Au milieu de la rivière, le scorpion l’a piquée. Comme ils se noyaient, la grenouille lui a demandé pourquoi il avait fait cette chose-là. Le scorpion lui a répondu qu'il n'avait pas de choix, c’était dans sa nature.

Tuesday, November 18, 2014

Super Powers and Poisonous Frogs

I think I've mentioned before that the students taking animal science classes are overwhelmingly female. There is nothing inherently wrong with that but it's always nice to have a balance. So I was quite pleased to find out at the beginning of the term that the grad students taking the biostatistics course come from departments all over campus. The class is comprised of about 30% men--still skewed but reasonable. Students in public health, social sciences, and some of the other physical sciences are required to take the class so it has a pretty large enrollment every fall term, around 70 or so total.

We meet twice a week for lecture and once a week for a lab which is taught by a TA (teaching assistant, a grad student hopefully familiar with the course content). In lab, we learn how to use a specialized computer program to calculate various statistics. The lab content generally runs a lecture or two ahead of the lecture content. But for most labs, the TA gives us a quick crash course to introduce just enough of the new concepts so we can run the program and do that week's lab assignment.

Totally by chance, in my lab section, there is only one guy. He's memorable by that fact alone but there is something else that really sets this guy apart. He has a super power the likes of which I've never seen before.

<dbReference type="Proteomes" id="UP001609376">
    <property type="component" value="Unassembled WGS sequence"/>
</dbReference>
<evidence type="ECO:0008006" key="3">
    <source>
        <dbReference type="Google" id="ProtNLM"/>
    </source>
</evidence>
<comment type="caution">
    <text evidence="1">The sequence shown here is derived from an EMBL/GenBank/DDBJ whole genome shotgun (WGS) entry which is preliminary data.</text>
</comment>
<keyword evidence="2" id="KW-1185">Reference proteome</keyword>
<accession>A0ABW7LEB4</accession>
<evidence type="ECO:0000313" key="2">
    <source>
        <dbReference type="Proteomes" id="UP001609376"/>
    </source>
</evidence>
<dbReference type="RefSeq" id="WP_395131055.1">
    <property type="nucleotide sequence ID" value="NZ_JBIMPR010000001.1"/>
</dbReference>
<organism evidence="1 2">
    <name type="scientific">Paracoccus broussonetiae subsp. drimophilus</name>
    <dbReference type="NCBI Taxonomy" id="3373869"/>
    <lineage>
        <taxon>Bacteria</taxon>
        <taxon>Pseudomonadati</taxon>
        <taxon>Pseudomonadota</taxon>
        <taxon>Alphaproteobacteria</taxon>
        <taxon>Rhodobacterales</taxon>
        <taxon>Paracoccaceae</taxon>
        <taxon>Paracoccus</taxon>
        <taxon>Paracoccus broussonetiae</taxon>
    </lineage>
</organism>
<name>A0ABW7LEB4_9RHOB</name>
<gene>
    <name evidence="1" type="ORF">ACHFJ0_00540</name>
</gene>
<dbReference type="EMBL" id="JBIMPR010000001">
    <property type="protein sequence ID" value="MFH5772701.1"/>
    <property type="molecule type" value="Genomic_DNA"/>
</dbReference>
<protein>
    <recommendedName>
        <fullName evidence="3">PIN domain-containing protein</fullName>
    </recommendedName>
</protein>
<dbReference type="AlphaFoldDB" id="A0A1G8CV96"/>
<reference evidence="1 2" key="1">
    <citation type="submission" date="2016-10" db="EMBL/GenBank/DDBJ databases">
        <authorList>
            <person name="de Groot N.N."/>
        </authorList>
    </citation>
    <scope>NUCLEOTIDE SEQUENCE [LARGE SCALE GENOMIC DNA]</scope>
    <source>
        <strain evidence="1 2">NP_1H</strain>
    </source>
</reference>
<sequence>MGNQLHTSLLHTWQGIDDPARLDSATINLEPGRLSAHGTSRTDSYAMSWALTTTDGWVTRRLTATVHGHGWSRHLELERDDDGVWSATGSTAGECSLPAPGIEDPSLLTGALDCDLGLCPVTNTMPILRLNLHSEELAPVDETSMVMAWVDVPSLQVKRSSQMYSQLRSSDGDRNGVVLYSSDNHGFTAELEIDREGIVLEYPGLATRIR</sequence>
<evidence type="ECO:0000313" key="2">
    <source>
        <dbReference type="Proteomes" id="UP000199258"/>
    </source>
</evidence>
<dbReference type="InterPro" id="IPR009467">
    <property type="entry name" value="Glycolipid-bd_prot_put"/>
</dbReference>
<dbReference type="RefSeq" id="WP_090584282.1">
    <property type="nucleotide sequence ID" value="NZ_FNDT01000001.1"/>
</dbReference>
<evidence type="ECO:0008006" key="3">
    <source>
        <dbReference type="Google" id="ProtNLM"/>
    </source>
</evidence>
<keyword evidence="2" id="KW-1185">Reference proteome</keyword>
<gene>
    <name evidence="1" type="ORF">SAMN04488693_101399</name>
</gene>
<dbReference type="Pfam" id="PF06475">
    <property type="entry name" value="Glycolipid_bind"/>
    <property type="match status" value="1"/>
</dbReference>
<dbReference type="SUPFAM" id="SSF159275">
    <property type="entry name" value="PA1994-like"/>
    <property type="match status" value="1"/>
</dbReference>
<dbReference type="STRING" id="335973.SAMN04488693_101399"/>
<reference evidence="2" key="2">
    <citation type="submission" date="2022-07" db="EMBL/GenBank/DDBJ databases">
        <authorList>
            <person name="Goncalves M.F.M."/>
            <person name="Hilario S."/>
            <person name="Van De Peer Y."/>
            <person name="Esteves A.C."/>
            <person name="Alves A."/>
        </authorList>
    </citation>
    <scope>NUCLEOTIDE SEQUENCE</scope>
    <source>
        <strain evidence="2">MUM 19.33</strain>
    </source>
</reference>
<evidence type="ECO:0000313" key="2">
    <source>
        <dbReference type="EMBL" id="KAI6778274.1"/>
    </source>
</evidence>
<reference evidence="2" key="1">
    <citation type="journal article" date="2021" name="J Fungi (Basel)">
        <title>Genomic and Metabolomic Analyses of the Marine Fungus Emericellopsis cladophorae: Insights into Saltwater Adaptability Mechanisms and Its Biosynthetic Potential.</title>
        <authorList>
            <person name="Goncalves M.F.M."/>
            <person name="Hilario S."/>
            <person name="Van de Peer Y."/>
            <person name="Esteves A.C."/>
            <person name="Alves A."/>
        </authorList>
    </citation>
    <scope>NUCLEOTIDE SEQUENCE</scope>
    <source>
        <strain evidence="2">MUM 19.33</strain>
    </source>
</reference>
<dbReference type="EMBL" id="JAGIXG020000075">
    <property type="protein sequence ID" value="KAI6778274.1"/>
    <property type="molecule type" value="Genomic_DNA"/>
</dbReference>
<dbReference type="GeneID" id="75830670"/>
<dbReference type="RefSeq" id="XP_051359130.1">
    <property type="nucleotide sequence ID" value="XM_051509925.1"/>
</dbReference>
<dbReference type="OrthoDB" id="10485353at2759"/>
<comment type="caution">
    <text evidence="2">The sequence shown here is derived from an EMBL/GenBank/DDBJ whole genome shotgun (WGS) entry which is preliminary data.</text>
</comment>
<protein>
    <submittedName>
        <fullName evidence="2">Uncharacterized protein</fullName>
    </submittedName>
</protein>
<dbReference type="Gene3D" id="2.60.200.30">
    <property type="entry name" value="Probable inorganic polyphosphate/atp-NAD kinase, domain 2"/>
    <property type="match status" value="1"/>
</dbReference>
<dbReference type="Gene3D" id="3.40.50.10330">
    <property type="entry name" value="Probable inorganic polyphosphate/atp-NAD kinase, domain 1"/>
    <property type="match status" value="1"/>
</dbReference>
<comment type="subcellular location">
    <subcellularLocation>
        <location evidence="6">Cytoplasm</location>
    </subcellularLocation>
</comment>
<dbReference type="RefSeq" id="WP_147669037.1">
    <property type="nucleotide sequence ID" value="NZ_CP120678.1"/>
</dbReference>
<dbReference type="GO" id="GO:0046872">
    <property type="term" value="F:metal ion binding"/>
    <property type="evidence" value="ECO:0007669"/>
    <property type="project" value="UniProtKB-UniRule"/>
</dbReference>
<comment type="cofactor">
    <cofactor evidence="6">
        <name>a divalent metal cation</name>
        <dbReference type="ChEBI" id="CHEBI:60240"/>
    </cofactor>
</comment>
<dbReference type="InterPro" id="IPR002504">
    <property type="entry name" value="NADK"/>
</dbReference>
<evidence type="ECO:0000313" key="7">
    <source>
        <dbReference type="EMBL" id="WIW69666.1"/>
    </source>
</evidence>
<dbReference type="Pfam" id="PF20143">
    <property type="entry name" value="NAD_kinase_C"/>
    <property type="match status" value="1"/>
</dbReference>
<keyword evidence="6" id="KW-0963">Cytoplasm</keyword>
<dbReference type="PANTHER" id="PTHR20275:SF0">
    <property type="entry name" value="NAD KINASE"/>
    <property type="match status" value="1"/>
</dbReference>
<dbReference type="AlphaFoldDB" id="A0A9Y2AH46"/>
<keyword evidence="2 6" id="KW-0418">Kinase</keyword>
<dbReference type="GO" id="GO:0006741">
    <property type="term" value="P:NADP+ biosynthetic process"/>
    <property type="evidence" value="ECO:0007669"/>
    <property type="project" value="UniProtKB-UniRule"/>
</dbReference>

He sucks the intelligence out of your very marrow if you sit within six feet of him. Sit right next to him and you are doomed. 

He's also a whiner. This serves as a convenient warning flag rather like the brilliant coloration of poisonous rainforest frogs

He complains vocally, loudly, petulantly, about everything he doesn't understand, which is everything. If you aren't paying attention to the warning flag and you happen to sit near him, or even worse, choose to do so, you get what you deserve: all your intelligence will disappear in a matter of minutes.

Today he compared reading the textbook to reading a "user's manual for an electric toothbrush in Cantonese". His exact words. I suspect that he believes himself to be clever and amusing but I find him embarrassing. I want to tell him to grow up, shut up, and listen. But I'm afraid to get too close. 

Sunday, November 16, 2014

What I Learned Today: Four Ways to Make Chicken Meat Taste Fishy

I'm stealing this idea for a blog post theme from a friend. I think it will make a good umbrella under which I can occasionally post about odd and intriguing things that I learn about.